This is from the era where it was about unique identity, before the millennial generation dictated that you had to saw off your rough edges and fit in. Jerry’s a boomer through and through, he wants to shine, he wants the accolades.

Watching this you can see the difference between Jerry and Larry David. Yes, Larry constructed the byzantine plot lines of the TV show, but Larry could never do what Jerry does in standup. Hell, Larry’s too lazy!

You’ve got to have the drive, and the talent.

I knew this special was launching today. But I only watched it this afternoon because of the interview in today’s “Times”:

It reminds me of the one Jerry did with Howard Stern, one of the best ever on the program. Because Jerry was honest and he truly didn’t care what anybody thought about his viewpoint. This is so rare. This is part of why Jerry believes he’s on the spectrum. And if you know people on the spectrum, they find it hard to make friends. They’re loyal to the ones they’ve got, but making new ones…the problem is they say the wrong thing, they don’t know how to navigate personal interactions, when to stay silent, when to lie.

Jerry is learning this in his marriage, he tells us all about this, switching from singledom to a couple. But there’s a good reason for him to hang in there with his wife, because he wants the eggs the relationship delivers, as well as the children. You know Jerry wouldn’t take this from just anybody.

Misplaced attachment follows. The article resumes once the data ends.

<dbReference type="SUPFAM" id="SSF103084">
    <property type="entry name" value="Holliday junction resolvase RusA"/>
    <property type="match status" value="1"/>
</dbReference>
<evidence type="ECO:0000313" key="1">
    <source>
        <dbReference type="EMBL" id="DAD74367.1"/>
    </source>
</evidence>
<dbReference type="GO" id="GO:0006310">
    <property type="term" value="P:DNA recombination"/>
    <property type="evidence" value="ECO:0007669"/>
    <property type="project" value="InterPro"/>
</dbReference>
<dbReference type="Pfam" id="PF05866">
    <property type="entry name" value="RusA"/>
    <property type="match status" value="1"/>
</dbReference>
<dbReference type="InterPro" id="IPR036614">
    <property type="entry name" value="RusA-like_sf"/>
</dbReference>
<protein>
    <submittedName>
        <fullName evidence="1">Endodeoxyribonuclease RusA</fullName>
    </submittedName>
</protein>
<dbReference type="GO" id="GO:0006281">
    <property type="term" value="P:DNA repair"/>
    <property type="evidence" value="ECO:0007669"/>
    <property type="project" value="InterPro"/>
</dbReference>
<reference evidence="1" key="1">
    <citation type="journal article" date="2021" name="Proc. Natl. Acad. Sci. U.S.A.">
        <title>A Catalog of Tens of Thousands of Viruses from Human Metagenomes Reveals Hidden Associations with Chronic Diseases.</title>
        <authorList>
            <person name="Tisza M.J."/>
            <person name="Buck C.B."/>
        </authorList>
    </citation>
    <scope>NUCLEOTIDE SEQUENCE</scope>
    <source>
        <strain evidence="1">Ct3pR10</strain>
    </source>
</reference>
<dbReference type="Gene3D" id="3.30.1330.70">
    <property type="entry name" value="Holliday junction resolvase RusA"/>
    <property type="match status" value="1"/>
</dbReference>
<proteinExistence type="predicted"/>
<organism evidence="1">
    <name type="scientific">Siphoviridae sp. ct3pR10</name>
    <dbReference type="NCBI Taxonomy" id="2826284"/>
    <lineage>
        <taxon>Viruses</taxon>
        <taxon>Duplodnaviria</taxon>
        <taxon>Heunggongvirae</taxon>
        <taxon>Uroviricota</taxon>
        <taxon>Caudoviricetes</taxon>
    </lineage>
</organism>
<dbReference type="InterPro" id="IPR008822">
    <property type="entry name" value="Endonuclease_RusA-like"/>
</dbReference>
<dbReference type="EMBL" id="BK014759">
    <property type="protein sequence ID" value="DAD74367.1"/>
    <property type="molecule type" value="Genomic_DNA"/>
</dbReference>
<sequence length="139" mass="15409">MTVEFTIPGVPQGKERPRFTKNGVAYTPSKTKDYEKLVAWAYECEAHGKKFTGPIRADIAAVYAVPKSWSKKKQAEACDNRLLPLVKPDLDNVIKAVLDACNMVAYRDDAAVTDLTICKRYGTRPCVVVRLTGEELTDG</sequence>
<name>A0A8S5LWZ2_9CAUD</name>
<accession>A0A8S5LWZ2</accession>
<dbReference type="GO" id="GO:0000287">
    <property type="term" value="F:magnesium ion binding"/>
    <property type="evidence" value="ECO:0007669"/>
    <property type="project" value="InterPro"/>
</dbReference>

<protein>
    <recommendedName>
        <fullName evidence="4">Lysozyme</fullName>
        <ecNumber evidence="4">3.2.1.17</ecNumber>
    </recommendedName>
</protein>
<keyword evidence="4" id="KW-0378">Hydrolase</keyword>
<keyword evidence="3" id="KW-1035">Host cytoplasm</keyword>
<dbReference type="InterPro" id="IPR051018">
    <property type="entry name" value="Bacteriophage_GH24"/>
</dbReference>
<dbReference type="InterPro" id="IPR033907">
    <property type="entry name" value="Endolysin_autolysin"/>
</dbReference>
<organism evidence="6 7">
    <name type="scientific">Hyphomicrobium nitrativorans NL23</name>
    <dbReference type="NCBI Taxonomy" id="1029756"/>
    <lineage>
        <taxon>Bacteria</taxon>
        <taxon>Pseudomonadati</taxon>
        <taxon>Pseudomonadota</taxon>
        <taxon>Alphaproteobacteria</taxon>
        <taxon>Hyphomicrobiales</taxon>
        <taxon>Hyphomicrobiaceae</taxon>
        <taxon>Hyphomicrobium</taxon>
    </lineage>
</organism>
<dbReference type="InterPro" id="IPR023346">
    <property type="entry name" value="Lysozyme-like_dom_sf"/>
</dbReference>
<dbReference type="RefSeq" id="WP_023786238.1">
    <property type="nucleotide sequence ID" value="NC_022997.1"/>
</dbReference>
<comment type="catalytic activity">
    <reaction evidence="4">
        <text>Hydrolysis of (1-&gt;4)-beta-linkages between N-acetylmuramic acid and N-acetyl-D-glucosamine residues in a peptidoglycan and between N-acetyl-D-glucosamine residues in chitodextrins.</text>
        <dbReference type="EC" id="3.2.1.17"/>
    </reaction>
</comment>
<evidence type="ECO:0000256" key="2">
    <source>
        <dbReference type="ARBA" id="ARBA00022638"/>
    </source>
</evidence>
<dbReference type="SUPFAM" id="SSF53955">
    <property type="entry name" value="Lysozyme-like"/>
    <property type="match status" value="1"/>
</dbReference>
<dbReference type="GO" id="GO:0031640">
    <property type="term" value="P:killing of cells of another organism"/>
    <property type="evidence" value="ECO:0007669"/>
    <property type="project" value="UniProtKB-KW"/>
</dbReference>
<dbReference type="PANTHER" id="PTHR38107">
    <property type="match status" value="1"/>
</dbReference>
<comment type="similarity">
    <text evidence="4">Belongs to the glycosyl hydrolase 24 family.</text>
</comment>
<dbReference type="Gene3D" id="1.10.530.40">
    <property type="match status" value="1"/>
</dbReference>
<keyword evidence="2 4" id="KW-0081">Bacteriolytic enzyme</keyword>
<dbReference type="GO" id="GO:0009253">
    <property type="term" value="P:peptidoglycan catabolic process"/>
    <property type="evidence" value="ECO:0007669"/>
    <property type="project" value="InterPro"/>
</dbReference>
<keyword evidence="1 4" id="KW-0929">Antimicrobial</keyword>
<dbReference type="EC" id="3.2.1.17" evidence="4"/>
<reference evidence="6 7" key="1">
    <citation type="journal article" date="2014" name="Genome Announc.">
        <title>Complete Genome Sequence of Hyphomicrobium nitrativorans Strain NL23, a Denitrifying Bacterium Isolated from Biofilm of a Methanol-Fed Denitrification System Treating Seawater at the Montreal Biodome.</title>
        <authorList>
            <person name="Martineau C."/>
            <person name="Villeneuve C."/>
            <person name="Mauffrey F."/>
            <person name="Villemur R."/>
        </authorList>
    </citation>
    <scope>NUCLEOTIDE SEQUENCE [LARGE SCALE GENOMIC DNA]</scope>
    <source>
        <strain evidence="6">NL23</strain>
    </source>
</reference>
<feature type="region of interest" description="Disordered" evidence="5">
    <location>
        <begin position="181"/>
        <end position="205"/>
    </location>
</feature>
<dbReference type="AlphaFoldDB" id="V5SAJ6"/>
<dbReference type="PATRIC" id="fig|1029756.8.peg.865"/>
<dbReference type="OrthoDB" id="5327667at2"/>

So this explains the coolness I referenced above. You can marvel, but you just can’t penetrate.

So in the “Times” article, Jerry says he doesn’t have OCD, he just loves routine. He can’t be what you label him as. Once again, those on the spectrum love routine, it keeps them centered. But my point is Jerry is not confessing to flaws, that’s part of his identity, that’s part of what keeps him separate.

He talks about needing his kids to explain new online fads like TikTok to him, but once he’s got it, he never returns. That’s how I feel! I want to know about it, but I don’t want to waste time on it.

Everybody’s trying to gain attention online during the stay at home pandemic era, Jerry says no, he thrives on the live vibe.

But what really struck me is Jerry said:

“I’m really just into the pure art of it now. Just the bit, the audience and the moment. I’m more interested in that than ever, and I’m less interested in everything else.”

After all, he’s 65. That’s a point he makes in the special. He’s been there, done that, he’s got no need to see or experience it again.

And sure, Jerry’s got all the money, as David Letterman would say. But the truth is many 65 year old have enough to live comfortably (this is where the politically correct police crack down on me, just like they do on Jerry re autism…of course there are poor people, can we even talk about the upper middle class or is that a completely taboo subject?) But they’re in their sunset years. They paid their dues, they just want to relax. But Jerry is still in search of the zeitgeist. He’s more focused than ever. And watching this special you can see that.

And you should watch this special. I don’t know how many jokes will become part of the vernacular, that you’ll quote to your buddies, but I will say you’ll see yourself more in Jerry’s comedy special than you will in any one I’ve seen in decades. He’s you. You can afford the ticket. You’ve lived long enough to contemplate how you want to spend your time. But you feel so alone.

Watch Jerry Seinfeld and you won’t be.